MoFilm CEO: 'crowdsourced models could ‘cannibalise’ agency business'
MoFilm, a ‘hybrid’ between a creative agency and a crowd-sourced production company, is disrupting the traditional agency model by promising brands high quality films faster and cheaper than any one agency can promise.
Anna Watkins, chief executive of MoFilm
Creative agencies have been under pressure to reinvent legacy models in recent years as technological advances have meant brands require much more content tailored for different channels, for less money, at speed.
Crowdsourcing work from a bank of filmmakers could be seen as a way to increase efficiency, but risks “the potential cannibalisation of their [agencies] existing business”, suggested MoFilm’s recently appointed chief executive Anna Watkins, since they are able to charge clients premium rates by producing work from their in-house studios.
“It will be interesting to see whether or not more agencies look at integrating crowd-sourced models,” said Watkins, who is also at judge at The Drum Online Media Awards 2017. She added that she hopes MoFilm can “work alongside them [agencies] as a complement to their in-house resources”.
MoFilm, which describes itself as a “beautiful hybrid” between a creative agency and a crowd sourced production company, has a bank of 10,000 filmmakers and influencers in its “virtual studio” ready to work on projects at short notice around the world.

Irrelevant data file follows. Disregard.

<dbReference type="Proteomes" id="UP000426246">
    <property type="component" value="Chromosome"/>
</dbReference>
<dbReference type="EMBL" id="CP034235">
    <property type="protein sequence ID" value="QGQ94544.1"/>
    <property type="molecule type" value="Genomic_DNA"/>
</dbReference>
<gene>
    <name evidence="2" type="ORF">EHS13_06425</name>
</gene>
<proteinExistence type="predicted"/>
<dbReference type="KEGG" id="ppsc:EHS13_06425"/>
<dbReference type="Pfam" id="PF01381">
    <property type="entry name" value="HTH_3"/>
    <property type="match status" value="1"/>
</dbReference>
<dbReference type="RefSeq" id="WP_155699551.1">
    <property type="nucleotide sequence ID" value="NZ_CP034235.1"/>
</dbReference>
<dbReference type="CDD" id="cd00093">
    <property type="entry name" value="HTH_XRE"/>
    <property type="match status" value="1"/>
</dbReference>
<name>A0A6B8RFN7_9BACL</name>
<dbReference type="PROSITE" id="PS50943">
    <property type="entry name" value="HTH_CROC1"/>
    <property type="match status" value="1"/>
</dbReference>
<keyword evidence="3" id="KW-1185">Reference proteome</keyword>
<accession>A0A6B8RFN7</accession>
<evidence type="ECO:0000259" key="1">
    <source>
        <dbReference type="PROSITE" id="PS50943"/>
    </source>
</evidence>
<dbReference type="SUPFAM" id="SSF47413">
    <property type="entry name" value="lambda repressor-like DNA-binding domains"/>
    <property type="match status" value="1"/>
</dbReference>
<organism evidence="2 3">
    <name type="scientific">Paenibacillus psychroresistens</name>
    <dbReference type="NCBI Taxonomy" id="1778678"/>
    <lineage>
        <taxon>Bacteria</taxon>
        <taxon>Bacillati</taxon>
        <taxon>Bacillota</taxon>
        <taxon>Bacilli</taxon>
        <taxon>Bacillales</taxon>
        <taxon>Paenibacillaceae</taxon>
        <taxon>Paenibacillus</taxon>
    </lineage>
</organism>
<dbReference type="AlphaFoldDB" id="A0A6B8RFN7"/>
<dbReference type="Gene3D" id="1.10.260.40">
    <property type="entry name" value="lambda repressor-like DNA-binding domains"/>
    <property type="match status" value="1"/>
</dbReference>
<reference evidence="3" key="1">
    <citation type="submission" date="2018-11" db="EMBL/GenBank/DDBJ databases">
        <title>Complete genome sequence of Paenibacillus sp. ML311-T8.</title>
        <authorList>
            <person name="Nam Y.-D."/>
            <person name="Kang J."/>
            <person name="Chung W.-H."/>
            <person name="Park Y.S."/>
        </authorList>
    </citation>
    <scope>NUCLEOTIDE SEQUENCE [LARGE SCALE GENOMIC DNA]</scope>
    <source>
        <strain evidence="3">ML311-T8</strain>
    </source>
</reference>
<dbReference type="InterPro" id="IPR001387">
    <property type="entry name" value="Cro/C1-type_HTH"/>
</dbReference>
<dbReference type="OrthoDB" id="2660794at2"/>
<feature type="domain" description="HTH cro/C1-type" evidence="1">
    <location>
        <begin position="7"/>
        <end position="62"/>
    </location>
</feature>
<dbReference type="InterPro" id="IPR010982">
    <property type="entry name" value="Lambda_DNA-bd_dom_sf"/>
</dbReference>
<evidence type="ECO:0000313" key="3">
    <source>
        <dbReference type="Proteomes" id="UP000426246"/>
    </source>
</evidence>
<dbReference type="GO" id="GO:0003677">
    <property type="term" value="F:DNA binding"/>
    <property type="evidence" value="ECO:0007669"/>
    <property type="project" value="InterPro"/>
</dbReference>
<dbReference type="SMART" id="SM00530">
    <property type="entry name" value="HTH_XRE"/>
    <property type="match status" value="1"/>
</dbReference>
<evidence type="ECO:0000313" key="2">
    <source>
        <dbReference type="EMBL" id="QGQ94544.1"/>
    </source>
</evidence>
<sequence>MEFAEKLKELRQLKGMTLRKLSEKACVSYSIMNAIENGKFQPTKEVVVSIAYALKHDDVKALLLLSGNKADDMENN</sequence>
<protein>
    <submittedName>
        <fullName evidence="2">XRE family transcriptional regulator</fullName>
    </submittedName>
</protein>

The brief is crafted by its team of creative directors and strategists, and opened up for filmmakers to bid for. The filmmakers chosen for the brief are paid upfront. Clients are charged on an individual level depending on the level of curation required. It tracks, optimises and evaluates the effectiveness of content in the same way an agency does, based on the objectives of the client.
“We describe our approach as 'people powered marketing' - harnessing the power of the crowd to produce high quality films better, faster and cheaper than traditional models. As marketeers have increasingly squeezed budgets and are turning around higher volumes of content, creative democracies such as MoFilm, provide a compelling alternative model,” Watkins said.
MoFilm’s ability to crowd-source talented filmmakers to turn around briefs quickly and creatively has seen it work for a number of high-profile clients. Past work includes a content series for Airbnb with filmmaker Kylie Flavell, a trailer for PlayStation game Until Dawn by Lloyd Choi, an ad for Bose starring YouTube star Taylor Hatala, and a number of ads for Coca-Cola.
This year MoFilm will bring on board a new slate of influencers who not only pitch but produce, direct and edit content. And as technology evolves and changes the filmmaking landscape, MoFilm is also building a community of drone operators, AR and VR specialists. For example, it’s ad for Emirates, View From Above, was shot in 17 locations by 17 drone operators around the world.
But while MoFilm’s model hinges on efficiency, one trend sweeping the industry could undermine its model; AI-produced work. Brands and agencies alike have been ditching humans in favour of software algorithms in an experiment to see whether machines can create work good enough to go to market. Coca-Cola has been experimenting with automated narratives, IBM has started using AI to plan and buy media in the UK and US, while Mondelez last year unveiled the first campaign using an artificially intelligent creative director.
Watkins said MoFilm is “exploring the potential benefits of AI” to bolster its content experience and identify talent, but said the human element - MoFilm acting as the curator - is “critical” in terms of developing the narrative, casting the characters and ensuring the overall caliber of the work.
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